Make This The Year You Sew Your Own Wardrobe: The League of Adventurous Dressmakers

Years ago, before I started Whipstitch, I was a schoolteacher.  Schoolteachers are not, as a cultural group, widely known for their fashion sense.  For the most part, I suspect I dressed like a sad librarian.  I know this because the most common days on which I received compliments from my students for looking “nice” were the days when I DIDN’T get dressed by choosing the top thing from the unfolded pile of clothing and instead ironed something that had been in the closet.  Short version: I didn’t dress like I cared all that much about how I dressed.

But that wasn’t a wholly accurate reflection of how I felt on the inside.  In point of fact, I cared a great deal about how my clothing fit and looked.  I was (and remain) particularly focused on silhouette, and in how garments work together to create a pleasing whole when layered and combined.  Most of my inspiration came from magazines and window shopping–this was before the internet, so I couldn’t Pin my ideas or create a virtual inspiration board.  Instead, I tore sheets from fashion magazines and made literal, actual, old-school bulletin boards of looks and colors that I loved, that I felt reflected on the outside how I saw myself on the inside.

A teacher’s salary, though, wasn’t really up to the price tag of my taste level.  Most of the clothes that I admired were far beyond my reach financially.

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I did most of my shopping at discount outlets, and occasionally would find a real treasure at thrift stores or consignment shops.  Often, I was able to get pretty close to what I wanted, even if it wasn’t exactly the right color or the fit was just a little bit off.  What I knew, though, was that I could sew.  Not very well, not right out of college, anyway.  But it was a possibility.  And so as I tore sheets out of magazines, I collected patterns on sale at the big box stores, and bought yards of fabric that I thought might do the trick to flesh out a copy of a style I’d become enchanted with in a shop window.

I can remember some dismal failures.  The pair of palazzo pants (one surprisingly savvy college skateboarder I knew called them “Mary Tyler Moore pants”) that had a drawstring waist which must have measured a minimum of 72″ around.  The poly-chiffon “spaghetti” strap dresses with “French” seams (they measured about an inch each, finished, and I’m pretty sure the French would have disavowed any relationship to them) that had almost no shape and truly tragic puckered, uneven hems.  But there were also some true winners in the mix, like the white pencil skirt I made with a lace inset above a pretty pleated hemline.  It looked almost identical to the $138 skirt I’d seen at J.Crew, but it cost less than $12 and took only a few (really enjoyable) hours to sew.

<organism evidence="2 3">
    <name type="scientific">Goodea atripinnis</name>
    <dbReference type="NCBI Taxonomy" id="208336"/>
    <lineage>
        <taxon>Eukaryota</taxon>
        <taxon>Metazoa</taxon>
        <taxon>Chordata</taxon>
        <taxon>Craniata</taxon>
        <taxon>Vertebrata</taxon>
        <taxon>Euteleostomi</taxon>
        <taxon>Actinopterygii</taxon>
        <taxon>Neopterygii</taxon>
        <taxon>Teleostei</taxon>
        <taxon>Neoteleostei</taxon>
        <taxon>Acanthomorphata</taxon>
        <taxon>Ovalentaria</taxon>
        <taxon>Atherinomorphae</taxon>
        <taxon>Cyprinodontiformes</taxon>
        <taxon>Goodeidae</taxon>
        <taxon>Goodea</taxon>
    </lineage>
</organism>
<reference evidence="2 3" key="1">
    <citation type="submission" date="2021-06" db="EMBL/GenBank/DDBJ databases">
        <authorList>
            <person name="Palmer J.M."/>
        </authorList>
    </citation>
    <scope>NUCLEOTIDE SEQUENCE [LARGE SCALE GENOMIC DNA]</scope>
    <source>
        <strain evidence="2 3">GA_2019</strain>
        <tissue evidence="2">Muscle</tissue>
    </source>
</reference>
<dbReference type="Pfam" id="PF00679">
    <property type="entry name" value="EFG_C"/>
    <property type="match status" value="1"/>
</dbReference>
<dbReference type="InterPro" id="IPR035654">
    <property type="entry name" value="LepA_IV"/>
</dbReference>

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Over time, I tried to go back to the stores where I used to just window shop, to browse the sale racks or maybe splurge on a brand-new this-season piece using a gift card from my birthday.  On occasion, I found something that inspired me the way those magazine pictures used to.  With very few exceptions, though, the reality just didn’t live up to the dream.

Like I’m hearing from a lot of other folks, shopping at some of the stores that used to carry garments I would have gleefully spent my lottery winnings to own, stuffing them into shopping bags with wild abandon, each style in three different colors, toting them delightedly home to fill up my closet with glorious fabrics and limitless options…it doesn’t hold the joy it used to.  For lots of different reasons, I think, but mostly because they’re just NOT THAT GOOD.

smooth professional princess seams